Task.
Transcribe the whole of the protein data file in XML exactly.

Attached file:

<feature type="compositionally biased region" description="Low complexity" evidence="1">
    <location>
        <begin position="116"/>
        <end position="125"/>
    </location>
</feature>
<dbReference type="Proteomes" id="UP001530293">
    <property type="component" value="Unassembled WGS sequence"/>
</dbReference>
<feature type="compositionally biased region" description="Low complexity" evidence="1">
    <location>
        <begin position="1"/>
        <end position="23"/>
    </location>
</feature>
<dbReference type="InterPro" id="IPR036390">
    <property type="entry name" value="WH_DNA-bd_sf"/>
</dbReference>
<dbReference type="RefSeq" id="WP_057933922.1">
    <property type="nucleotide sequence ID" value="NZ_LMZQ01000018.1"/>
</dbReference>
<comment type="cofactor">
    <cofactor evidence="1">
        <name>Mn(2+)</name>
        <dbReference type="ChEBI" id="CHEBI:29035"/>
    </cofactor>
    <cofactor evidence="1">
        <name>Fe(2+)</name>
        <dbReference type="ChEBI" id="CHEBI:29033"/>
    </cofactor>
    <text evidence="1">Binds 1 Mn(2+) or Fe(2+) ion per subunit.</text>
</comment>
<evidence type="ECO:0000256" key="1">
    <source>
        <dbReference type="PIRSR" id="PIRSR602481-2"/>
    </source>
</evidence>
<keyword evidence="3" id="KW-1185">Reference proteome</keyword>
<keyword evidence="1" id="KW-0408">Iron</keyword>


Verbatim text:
<feature type="compositionally biased region" description="Low complexity" evidence="1">
    <location>
        <begin position="116"/>
        <end position="125"/>
    </location>
</feature>
<dbReference type="Proteomes" id="UP001530293">
    <property type="component" value="Unassembled WGS sequence"/>
</dbReference>
<feature type="compositionally biased region" description="Low complexity" evidence="1">
    <location>
        <begin position="1"/>
        <end position="23"/>
    </location>
</feature>
<dbReference type="InterPro" id="IPR036390">
    <property type="entry name" value="WH_DNA-bd_sf"/>
</dbReference>
<dbReference type="RefSeq" id="WP_057933922.1">
    <property type="nucleotide sequence ID" value="NZ_LMZQ01000018.1"/>
</dbReference>
<comment type="cofactor">
    <cofactor evidence="1">
        <name>Mn(2+)</name>
        <dbReference type="ChEBI" id="CHEBI:29035"/>
    </cofactor>
    <cofactor evidence="1">
        <name>Fe(2+)</name>
        <dbReference type="ChEBI" id="CHEBI:29033"/>
    </cofactor>
    <text evidence="1">Binds 1 Mn(2+) or Fe(2+) ion per subunit.</text>
</comment>
<evidence type="ECO:0000256" key="1">
    <source>
        <dbReference type="PIRSR" id="PIRSR602481-2"/>
    </source>
</evidence>
<keyword evidence="3" id="KW-1185">Reference proteome</keyword>
<keyword evidence="1" id="KW-0408">Iron</keyword>